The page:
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RUGER .338 LAPUA MAG WITH SILENCER,BIPOD


  • RUGER .338 LAPUA MAG WITH SILENCER,BIPOD
  • RUGER .338 LAPUA MAG WITH SILENCER,BIPOD
  • RUGER .338 LAPUA MAG WITH SILENCER,BIPOD
  • Product Code: SH2621804/19012
  • R59,999.00


All prices Include VAT


Firearm comes with a sustrac break silencer, orignal muzzle break, bipod and a Lynx 5-30x56mm Second focal plane scope.

firearm looks almost brand new!

After using the Ruger Precision Rifle (RPR) in many other calibres, ranging from .17 HMR up to .308, it was great to get hold of the largest .338 Variant. This heavy (for the UK) calibre isn’t the most common or one many people see or shoot. It’s certainly not the first .338 I have fully reviewed and have trialled many others and they all have a common factor to consider – it’s not the recoil, it’s the noise generated.

I have had a couple that were moderated but most are braked with corresponding factors to consider and I’m a stickler for protecting my hearing, so with a laterally ported brake, I went to WMS Firearms Training in Wales with nobody to disturb where I could exercise a .338 at longer ranges.

This RPR was box fresh in its padded carton. It’s a big chunk to lift out, at just under 8kg, and with a suitable scope and bipod added comes to 9kg/20lbs overall when ready to shoot. The first factor is the big Magnum muzzle brake which can be turned through slight rotation at the threaded muzzle to modify muzzle reaction to your taste. It’s a laterally ported unit with twin vents left and right directing blast almost perpendicular to the bore axis. It’s locked in position with Allen screws and a rear nut but the 3/4x24 thread beneath can also be used to add a moderator, if that is your preference; it would definitely be mine in the long term.

Mods don’t cut as much recoil as brakes but are a bit more sociable. Physical recoil from an unbraked or moderated .338 is tolerable from a heavy rifle anyway. The barrel is cold hammer forged with 5R rifling, which is supposed to offer gentle jacket handling and its 1 in 8.375" twist rate stabilises long bullets up to 300gr. The barrel is 23mm diameter at the muzzle with a slight taper towards the action through its 26"/660mm length.

Minimum bore and groove dimensions, headspace and centralized chamber are advertised for maximised performance from the 4140 Chrome-Moly, rather than coated stainless steel. RPRs were one of the first mainstream chassis rifles with a proprietary stock from the maker, and here the octagonal forend is 58mm wide by 52mm tall. It extends 480mm/19" from the action’s face and shows masses of space for M-Lock accessories as well as a full-length underside 38mm dovetail compatible with RRS ‘S.O.A.R.’ and similar QD systems.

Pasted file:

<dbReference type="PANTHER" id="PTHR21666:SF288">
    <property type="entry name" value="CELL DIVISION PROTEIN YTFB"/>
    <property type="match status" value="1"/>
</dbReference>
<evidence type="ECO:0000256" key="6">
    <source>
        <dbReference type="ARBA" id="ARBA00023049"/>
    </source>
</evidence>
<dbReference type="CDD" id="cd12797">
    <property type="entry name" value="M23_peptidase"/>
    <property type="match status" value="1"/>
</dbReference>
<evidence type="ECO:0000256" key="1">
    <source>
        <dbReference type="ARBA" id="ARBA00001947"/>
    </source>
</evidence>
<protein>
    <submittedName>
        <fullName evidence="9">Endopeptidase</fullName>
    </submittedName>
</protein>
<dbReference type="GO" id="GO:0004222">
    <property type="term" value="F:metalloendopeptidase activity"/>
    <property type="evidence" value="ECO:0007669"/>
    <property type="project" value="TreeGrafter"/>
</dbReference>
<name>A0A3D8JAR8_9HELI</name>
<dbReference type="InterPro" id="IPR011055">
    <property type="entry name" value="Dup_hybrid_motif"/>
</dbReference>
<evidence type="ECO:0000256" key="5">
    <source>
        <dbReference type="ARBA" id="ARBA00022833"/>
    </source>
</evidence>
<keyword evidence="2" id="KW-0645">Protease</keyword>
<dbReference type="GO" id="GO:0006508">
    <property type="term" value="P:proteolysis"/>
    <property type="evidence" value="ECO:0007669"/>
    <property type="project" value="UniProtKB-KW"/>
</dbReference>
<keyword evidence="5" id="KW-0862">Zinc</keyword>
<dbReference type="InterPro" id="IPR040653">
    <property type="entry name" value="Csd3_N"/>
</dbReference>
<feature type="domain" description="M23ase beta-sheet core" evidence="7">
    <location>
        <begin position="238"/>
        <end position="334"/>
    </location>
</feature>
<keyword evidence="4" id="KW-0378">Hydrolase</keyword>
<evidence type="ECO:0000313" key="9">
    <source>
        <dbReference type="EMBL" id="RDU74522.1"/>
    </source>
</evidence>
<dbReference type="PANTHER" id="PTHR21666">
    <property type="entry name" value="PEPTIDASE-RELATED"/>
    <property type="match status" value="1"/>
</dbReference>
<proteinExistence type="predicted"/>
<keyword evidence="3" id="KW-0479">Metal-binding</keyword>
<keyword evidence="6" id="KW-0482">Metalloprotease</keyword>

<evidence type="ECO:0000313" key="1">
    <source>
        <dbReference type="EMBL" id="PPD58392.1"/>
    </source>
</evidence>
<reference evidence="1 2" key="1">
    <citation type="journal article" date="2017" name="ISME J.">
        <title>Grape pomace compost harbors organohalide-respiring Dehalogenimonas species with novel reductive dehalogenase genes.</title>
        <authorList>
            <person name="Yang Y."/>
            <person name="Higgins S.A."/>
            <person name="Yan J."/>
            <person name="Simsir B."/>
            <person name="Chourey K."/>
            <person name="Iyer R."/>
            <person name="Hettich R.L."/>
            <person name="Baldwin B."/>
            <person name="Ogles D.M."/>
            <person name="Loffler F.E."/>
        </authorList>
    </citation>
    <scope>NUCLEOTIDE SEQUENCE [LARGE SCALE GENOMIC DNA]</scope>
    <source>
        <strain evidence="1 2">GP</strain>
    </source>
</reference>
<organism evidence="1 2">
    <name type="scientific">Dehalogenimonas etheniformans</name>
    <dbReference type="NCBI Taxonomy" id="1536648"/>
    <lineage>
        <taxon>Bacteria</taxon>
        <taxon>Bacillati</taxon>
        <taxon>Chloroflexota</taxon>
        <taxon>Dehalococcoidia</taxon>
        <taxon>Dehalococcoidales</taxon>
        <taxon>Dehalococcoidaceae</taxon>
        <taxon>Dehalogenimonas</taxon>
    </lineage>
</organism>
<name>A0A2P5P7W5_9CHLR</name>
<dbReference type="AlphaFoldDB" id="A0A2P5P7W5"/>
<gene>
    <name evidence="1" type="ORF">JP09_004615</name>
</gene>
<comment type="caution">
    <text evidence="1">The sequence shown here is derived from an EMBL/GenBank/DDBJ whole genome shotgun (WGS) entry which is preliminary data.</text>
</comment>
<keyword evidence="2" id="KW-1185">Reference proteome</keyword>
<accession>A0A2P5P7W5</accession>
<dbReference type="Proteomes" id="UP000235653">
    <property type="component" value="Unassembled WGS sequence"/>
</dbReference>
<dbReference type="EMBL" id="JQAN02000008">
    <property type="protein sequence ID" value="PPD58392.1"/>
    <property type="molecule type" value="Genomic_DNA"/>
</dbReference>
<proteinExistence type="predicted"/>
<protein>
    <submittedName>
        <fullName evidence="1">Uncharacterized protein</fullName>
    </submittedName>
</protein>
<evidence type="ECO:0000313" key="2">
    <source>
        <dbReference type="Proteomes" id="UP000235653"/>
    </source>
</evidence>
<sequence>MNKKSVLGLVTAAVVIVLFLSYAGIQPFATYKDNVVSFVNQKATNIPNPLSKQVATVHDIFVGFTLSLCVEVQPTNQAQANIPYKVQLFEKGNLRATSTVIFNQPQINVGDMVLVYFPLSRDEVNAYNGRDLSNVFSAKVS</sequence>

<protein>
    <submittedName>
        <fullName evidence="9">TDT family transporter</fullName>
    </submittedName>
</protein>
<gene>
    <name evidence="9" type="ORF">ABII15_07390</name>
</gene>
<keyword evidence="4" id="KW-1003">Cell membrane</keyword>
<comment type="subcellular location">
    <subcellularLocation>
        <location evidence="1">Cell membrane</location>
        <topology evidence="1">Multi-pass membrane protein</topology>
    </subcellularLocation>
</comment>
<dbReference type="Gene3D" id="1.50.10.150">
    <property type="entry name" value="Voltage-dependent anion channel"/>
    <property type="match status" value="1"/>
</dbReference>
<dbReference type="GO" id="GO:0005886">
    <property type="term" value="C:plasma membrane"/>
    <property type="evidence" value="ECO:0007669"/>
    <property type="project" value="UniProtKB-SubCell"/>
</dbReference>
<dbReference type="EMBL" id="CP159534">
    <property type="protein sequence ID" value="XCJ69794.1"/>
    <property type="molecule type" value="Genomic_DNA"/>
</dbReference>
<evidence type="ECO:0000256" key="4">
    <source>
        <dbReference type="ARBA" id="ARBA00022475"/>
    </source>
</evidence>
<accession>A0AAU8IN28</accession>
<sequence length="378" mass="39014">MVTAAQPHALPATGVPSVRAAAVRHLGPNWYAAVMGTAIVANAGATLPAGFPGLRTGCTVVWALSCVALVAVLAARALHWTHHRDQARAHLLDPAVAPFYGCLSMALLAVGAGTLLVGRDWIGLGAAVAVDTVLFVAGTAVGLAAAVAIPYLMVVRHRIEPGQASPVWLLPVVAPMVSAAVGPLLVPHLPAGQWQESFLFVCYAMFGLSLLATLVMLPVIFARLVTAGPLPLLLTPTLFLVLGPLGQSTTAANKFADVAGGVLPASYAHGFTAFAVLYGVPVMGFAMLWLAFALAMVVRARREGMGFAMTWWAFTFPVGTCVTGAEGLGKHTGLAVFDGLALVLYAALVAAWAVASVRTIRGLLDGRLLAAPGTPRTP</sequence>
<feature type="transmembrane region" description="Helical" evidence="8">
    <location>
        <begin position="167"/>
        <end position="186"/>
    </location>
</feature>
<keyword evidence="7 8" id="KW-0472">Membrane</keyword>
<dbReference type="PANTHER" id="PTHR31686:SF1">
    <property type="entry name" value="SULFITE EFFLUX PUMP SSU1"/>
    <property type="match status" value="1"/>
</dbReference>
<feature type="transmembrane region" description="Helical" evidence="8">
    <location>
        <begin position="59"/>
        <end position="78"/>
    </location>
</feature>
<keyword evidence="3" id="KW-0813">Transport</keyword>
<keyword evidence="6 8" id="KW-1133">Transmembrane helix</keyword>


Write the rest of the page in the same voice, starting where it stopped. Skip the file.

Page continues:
I had hoped to add a wide-stance Tier One bipod but, in the end, none were in stock so I added a good old-fashioned Harris. This itself led me to one very interesting and positive conclusion later in the review process!

Judging where the receiver begins and the chassis ends is a hard topic with the RPR as it was designed from concept as a homogenous rifle, not a combination of parts and this factor shows. The 4140-steel upper and 7075 aluminium lower are perfectly colour matched with the lower’s Type III Black Hard-Coat Anodized finish offering a tough surface. The bolt is the same chrome-moly steel to minimize distortion. The trigger is Ruger’s Marksman Adjustable unit with a weight range of (2.25 to 5lb). It’s a familiar design breaking in a single stage after take-up of the initial movement on the inner blade.

This one broke at a consistent 830 +/-20gr (30oz) with what I will describe as a 98% crisp feel with which I was more than happy. The extended trigger-reach AR-style grip gave a 60mm throat to blade stretch and the ambidextrous safety selector sits at the top with a 45 degree throw from safe/fire. Any AR-style grip and selector can be added if desired.

Construction is 100% solid with no rattles or movement, courtesy of excellent machining standards visible on the steel bolt and virtually zero flexibility in the tubular forend, which fully floats the barrel at all times.
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